I was taking every stride carefully, also leisurely because, as expected, I was enjoying looking and taking pictures of the flora.  I saw tree ferns, ground orchids, flowering weeds, trees and especially flowering Rhododendrons, which you won't usually see in hot Manila. There was rich vegetation to see in the rock crevices, in every bend and turn.

Still a mountain to go...
Souvenir shacks
Dwarfed by the mountains
Before halfway point, souvenir shacks provide shelter but at the same time taking advantage of resting tourists.  It was almost an hour of walk and we are only half through.  The souvenir shops were in reality a welcome part of the trek, providing a diversion for the company.  The girls seemed to still have spirit, scrutinizing what they could and ordering what they want.  They were also probably stalling for a few more minutes of rest time.  It was also a relieve that it was cloudy - at least we did not have to have the hot sun adding to our agony. About two or three more shops were dispersed in the extent of the saddle-to-town trek and our group made stops in all of them.

One third to go
When we reached the last souvenir shop, we were told it was the two thirds trail marker. Walking, and resting a lot, already took us more than an hour but still no view of Batad and its famed rice terraces. But after making a last turn at the next bend, we were given motivation as hints of the rice terraces came clearer. I anxiously went ahead of the pack with our guide Kuya Donato accompanying me. The strides became manageable because of the promise of nearness.  One by one, traditional structures were appearing.  A few more steps and after almost an hour and a half, the famous image I googled came to full view.  It was simply beautiful!  Looking at it made me forget the about the the efforts of the descent. After we finished, Minnie took another GPS reading.  It read 890 masl.  We walked down a total of 210 meters vertically.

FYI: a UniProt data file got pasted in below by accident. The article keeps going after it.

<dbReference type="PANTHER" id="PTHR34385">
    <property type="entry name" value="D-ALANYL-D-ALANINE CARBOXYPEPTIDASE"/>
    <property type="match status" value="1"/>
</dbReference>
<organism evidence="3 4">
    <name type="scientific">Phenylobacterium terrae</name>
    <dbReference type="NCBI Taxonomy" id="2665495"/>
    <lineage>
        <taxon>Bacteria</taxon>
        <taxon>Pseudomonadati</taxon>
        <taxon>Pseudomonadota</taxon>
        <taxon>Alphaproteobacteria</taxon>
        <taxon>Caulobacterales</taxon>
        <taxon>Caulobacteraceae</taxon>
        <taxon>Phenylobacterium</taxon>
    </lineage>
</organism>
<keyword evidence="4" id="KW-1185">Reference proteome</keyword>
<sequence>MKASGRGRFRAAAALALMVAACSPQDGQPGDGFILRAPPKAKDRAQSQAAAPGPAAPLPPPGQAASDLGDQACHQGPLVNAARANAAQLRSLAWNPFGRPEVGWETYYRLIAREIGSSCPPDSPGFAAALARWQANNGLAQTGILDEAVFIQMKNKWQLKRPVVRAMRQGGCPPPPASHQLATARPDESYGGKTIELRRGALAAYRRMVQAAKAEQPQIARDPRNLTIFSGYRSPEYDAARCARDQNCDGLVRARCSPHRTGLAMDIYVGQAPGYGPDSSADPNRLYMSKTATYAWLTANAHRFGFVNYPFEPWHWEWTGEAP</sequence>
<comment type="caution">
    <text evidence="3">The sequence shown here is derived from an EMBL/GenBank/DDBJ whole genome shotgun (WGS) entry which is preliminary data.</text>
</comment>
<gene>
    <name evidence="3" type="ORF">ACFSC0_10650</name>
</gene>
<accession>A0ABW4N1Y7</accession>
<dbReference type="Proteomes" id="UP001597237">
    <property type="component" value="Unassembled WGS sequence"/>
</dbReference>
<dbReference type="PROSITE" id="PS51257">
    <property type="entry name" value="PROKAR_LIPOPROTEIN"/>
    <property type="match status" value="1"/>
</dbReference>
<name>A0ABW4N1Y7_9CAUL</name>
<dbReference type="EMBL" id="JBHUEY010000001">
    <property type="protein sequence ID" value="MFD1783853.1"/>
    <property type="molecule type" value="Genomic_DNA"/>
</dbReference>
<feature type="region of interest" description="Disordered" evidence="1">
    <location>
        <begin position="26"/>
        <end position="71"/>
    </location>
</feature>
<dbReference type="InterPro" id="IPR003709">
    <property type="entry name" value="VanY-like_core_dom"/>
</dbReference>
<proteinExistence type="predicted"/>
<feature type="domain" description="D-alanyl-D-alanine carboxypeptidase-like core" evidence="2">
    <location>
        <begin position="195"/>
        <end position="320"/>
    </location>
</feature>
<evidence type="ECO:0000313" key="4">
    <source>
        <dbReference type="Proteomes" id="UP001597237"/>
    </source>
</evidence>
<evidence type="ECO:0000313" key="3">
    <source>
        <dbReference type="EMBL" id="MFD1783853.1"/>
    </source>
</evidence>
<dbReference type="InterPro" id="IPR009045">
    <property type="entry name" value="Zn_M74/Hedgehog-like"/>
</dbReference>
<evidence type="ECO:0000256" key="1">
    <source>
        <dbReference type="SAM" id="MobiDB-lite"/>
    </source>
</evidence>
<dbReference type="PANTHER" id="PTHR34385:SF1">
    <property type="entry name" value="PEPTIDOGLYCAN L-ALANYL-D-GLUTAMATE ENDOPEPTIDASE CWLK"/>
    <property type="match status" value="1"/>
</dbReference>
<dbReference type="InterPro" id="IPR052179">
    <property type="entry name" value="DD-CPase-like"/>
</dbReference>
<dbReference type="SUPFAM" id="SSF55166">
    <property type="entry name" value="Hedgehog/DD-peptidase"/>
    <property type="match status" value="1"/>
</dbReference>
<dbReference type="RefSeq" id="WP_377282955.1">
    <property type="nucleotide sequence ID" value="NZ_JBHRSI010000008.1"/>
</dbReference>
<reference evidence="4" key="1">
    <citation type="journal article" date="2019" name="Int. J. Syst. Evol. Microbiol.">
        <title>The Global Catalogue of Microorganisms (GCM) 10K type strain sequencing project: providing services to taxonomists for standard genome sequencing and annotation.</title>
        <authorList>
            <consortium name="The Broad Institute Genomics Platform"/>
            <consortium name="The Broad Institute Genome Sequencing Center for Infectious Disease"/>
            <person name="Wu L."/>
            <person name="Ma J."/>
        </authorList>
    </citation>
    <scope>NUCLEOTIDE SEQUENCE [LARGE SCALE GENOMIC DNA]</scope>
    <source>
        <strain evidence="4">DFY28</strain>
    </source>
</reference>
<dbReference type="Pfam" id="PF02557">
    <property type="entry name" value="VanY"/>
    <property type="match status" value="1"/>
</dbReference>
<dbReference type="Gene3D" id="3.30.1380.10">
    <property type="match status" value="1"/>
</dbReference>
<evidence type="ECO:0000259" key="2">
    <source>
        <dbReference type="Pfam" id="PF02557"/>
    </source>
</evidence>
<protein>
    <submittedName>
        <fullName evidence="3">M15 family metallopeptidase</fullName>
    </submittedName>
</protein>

The Batad town at the base of the rice terraces
We spent the next few days in Batad, and immersed ourselves in true Ifugao culture. The hour long effort descending from the saddle into the valley made us literally captives in the town, but the detention was pleasant.   I could not at all say it is restful as most of the Batad attractions are literally a hill and a mountain away from each other.  Though most of the Miriam college ladies chose to partake in the trek to the View point and the Falls, I heard one of them say the descent to the valley was the easiest.  I could not agree more because personally I chose to stay put in Mang Ramon's homestay, just to conserve energy for the trip back, which was a whole different and much more challenging tale to tell.
The iconic Batad view
Batad is no walk in the park. It is indeed a challenge to conquer, which gives much credibility to what is printed in the souvenir shirts they sell 'I survived Batad!'.  But don't get me wrong that I did not enjoy my experience, because I truly did.  Just the glimpse of the hidden valley was prize enough for me for doing the trek.  Staying in an Ifugao house and the  lifestyle immersion was an added bonus.  The Batad massage was pure heaven. 
The ladies conquering Batad
To Mang Ramon, his family and staff, thank you for making our Batad stay the most pleasant and extraordinarily memorable! I will hopefully return, stay longer, see the sights and hopefully shed more of the pounds in the process.      


Anonymous said...

Thanks for honestly relating your experiences and opinions and good luck to you.
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blogalag said...

Sir Pat! Thank you so much for all the help, especially on the "herding" in Banawe and in Sampaloc after the trip! We owe you one he he. Good to have conquered Batad with you :)

Siyang said...

Very beautiful!